Embedded in any Kanye West release is extreme narcissism, a remarkable ear for beats, and simultaneously sophisticated and lowbrow lyricism. Yeezus, his sixth studio album, perhaps represents the apex of these three main aspects. Amid heightened media interest in his family life and all he does – he and partner Kim Kardashian have just brought a baby into the world – why does Yeezus sound so different?
You can pick and choose the prisms through which to analyze West and his work. He’s a genius who adopts a carefully curated set of cultural references, some obscure, some accessible. He’s an unfocused idiot who, at the same time, doesn’t know how to combine these references into a cohesive statement. He’s a contradictory public persona who picks and chooses with whom to communicate, from the New York Times to the masses on Twitter. He knows exactly how and when to leak his albums and release his singles for maximum hype that somehow doesn’t distract from the quality of his music. But he wants attention. Kanye West is so much all of these things that it’s a surprise he hasn’t yet compared himself to Walt Whitman – who might well be the only famous historical or cultural figure to whom he hasn’t.
Hate him or love him, and however you classify his artistic integrity and deeply delusional personality, there’s no denying that Kanye West is one of the most brilliant artists of this generation. Yeezus is a divisive album, one that contains some of West’s most inspired samples, collaborations, and racial observations to date while at times being insufferably misogynistic and confoundingly lyrically lazy. Whether West intends to expose his vulnerabilities and imperfections as an artist and as a person is irrelevant: West always goes for the top. Yeezus is no different – and it’s brilliantly flawed for doing so.
From the glitchy, opening beat of On Sight, one can decipher two immediate characteristics of Yeezus: it’s a game changer for West and for the music world in general, much like his divisive 808s & Heartbreaks, and it’s an album that explicitly represents the contrasts of the city from which he came. My Beautiful Dark Twisted Fantasy began with West rapping “I fantasized ‘bout this back in Chicago,” and Yeezus essentially begins the same way, echoing Chicago’s history of black cultural flourishing (this time house as opposed to his trademark soul sample) and the city’s violent, cold, darkness that disproportionately affects black people. The beat comes from Daft Punk, whose previous collaboration with West (he sampled them on Stronger) also changed the game by setting the trend of hip hop artists rapping over electronic beats from Europe. Midway through On Sight, however, West shows you just how much he doesn’t give a fuck (his words), and quintessentially samples old gospel soul, before diving back into Daft Punk’s intense, harsh beat.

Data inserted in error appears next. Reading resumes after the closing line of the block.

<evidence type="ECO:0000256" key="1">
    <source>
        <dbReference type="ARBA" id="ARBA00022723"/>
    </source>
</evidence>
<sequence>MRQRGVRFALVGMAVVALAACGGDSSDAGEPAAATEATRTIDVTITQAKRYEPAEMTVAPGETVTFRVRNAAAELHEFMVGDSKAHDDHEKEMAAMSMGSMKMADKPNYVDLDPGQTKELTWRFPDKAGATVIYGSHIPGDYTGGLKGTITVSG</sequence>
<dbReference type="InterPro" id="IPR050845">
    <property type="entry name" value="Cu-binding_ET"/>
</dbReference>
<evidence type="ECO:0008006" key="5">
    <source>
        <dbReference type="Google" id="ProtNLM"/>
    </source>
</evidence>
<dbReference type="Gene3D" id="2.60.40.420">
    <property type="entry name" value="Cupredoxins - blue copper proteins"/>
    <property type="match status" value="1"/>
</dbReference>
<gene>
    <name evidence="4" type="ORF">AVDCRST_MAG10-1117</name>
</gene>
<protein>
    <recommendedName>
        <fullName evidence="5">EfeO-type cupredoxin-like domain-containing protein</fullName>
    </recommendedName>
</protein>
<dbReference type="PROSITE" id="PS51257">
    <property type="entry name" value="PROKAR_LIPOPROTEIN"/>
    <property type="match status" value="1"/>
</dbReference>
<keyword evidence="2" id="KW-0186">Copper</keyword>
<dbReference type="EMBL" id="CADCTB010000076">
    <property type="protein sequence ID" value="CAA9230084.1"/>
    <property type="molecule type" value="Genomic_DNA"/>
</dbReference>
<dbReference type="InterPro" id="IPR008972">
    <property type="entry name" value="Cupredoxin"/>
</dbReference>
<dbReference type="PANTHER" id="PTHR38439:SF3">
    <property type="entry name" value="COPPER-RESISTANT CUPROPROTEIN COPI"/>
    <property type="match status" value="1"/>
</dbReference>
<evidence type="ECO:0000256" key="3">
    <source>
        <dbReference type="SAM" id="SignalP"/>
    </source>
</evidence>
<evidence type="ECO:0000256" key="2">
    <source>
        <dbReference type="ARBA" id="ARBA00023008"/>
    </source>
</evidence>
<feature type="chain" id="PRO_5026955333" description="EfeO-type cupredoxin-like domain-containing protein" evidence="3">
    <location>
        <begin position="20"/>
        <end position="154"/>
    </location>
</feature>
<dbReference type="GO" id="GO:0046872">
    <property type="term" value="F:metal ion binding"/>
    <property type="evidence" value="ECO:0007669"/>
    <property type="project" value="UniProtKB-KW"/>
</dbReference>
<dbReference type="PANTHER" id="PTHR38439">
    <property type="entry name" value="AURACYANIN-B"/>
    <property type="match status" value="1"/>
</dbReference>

The second track on the album, Black Skinhead, has the most single potential. Its industrial rock beat drives him screaming and waxing poetic about society’s condescending stereotype of the animalistic black man. Black Skinhead is then somewhat of a companion piece to New Slaves, a stunning track which tackles the economic disparity between poor and rich African Americans and the expectations society places on them in terms of the poor versus rich dichotomy: he’s lamenting the absence of the black middle class, and claims that everyone’s in on preventing it from flourishing, from the government to the prisons. It’s like Killer Mike’s R.A.P. Music with a stylized Frank Ocean outro.
Post-New Slaves, Yeezus involves a Chicago collaborator who epitomises West’s obsession with what he calls the “rich nigger racism” dichotomy: Chief Keef. A pioneer of the Chicago drill rap scene, Keef has seen his fair share of both money and legal trouble and embodies the Marvin’s Room-like cold, detached rap persona. Meanwhile, the abhorrent-in-concept and beautiful in construction Blood On The Leaves, which juxtaposes a sample of Nina Simone singing Strange Fruit with an insane TNGHT beat, involves more contrast: a song about lynching combines with a song about West’s miniscule problems, like not getting the right seats at whatever bourgeois event. West is an individual who has always, in a usually self-aware manner, complained about miniscule things like the less-than-ideal size of his private jets. Blood On The Leaves is the moment you consider stopping listening to Kanye West on principle, because of his pure conceptual obnoxiousness, but the composition and the arrangement is too stunning to pass down.
And finally, West returns to the old soul sample on the mean-spirited, but comparatively fun Bound 2, which contains some of his funniest lines to date (“This that prom shit / This that what we do, don’t tell your mom shit”). The entire album cuts off suddenly at the final “uh-huh honey” sample, the last time West fucks with your mind on a confusing, captivating album. How Yeezus compares to West’s other classics will be irrelevant, as West is an artist of David Bowie-level diversity. What matters is that West proves that he’s once again the ultimate postmodern artist, his personal life and artistic life inseparable, his shit so not together that we can’t help but identify and take part in the uncertainty.